In 1663 the Sun King is present at the church for the mass with his wife, Marie-Therese, to the right of him and with his mistress, Louise, to the left. What’s the problem there? You have your place, she has hers. Actually, there was never any problem coming from that direction. Well, perhaps that time when the queen has ordered to plant a cypress between the statues of Diana and Eloquence; then there was.., and they also say.., other than that no; so…, nothing. The king had four kids with one and five with the other.
Simple really, when Marie-Therese was pregnant, the king was busy with Louise; when Louise was pregnant, he was busy with Athenais… Ah! Allow me to introduce the best friend of Louise! There was, however, a problem there, a trifle, but still, yea…, Athenais happened to be married. The husband was a little upset, used to attach elk antlers to his carriage, called himself the first national cockold, then, failing to receive a divorce, gave his living wife a funeral and declared himself a widower.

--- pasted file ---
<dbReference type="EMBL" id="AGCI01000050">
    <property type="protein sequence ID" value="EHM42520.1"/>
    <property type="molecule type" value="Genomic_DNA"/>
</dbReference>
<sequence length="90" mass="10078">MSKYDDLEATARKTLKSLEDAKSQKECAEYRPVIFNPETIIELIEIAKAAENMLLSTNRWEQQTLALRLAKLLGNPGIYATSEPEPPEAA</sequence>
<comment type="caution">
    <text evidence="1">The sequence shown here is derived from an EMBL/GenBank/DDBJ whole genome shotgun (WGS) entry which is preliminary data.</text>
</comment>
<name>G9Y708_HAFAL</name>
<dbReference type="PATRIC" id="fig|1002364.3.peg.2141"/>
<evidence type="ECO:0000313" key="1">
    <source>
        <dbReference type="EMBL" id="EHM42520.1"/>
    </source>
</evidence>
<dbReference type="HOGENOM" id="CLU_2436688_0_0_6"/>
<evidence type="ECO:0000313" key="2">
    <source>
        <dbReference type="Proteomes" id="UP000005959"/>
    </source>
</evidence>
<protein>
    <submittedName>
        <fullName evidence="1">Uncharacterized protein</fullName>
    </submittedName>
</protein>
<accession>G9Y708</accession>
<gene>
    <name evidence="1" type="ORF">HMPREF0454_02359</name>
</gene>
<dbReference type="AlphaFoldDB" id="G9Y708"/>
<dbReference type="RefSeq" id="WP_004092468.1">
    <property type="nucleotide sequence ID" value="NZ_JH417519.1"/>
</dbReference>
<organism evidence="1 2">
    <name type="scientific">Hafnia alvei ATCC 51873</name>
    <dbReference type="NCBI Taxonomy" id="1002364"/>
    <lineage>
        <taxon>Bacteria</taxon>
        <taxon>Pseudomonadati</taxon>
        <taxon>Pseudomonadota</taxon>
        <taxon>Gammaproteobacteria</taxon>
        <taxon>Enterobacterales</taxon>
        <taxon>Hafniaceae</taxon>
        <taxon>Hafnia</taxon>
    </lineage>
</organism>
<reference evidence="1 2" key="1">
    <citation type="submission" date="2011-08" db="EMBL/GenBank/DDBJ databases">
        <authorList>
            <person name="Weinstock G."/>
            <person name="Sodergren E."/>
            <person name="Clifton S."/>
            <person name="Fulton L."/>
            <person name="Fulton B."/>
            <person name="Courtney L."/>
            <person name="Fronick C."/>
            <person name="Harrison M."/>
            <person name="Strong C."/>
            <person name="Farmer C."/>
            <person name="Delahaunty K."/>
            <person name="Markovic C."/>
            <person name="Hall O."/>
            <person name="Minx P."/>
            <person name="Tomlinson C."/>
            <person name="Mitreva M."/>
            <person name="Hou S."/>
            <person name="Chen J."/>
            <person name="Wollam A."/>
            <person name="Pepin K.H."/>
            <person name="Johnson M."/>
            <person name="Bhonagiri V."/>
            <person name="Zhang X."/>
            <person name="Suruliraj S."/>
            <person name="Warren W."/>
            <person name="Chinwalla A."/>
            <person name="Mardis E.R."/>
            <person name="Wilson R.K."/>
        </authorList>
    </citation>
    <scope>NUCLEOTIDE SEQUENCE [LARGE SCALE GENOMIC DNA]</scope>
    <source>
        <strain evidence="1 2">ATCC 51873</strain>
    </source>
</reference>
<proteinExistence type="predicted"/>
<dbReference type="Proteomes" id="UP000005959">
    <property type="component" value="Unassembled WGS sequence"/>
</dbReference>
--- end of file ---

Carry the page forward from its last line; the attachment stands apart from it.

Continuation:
Athenais de Montespan, according to her spouse, gave the king nine or ten children, he wasn’t sure about the exact number…. and she also had a friend, yes! a widow who was taking care of all the royal bastards…, and so it went, the friends of my friends are my friends and friends don’t let friends sleep alone. Louise couldn’t take this and went away to live at a convent; Montespan and the widow quarrelled so much that the Minister of Defence had to be involved. Finally Athenais got involved into love potion scandal and Louis, who must have been having a stomach ache or two, had to put the end to all of this. With Athenais banished, Marie-Therese dead, and no other royal caliber candidate knocking on his gate, the Sun King married the one who got along with his kids.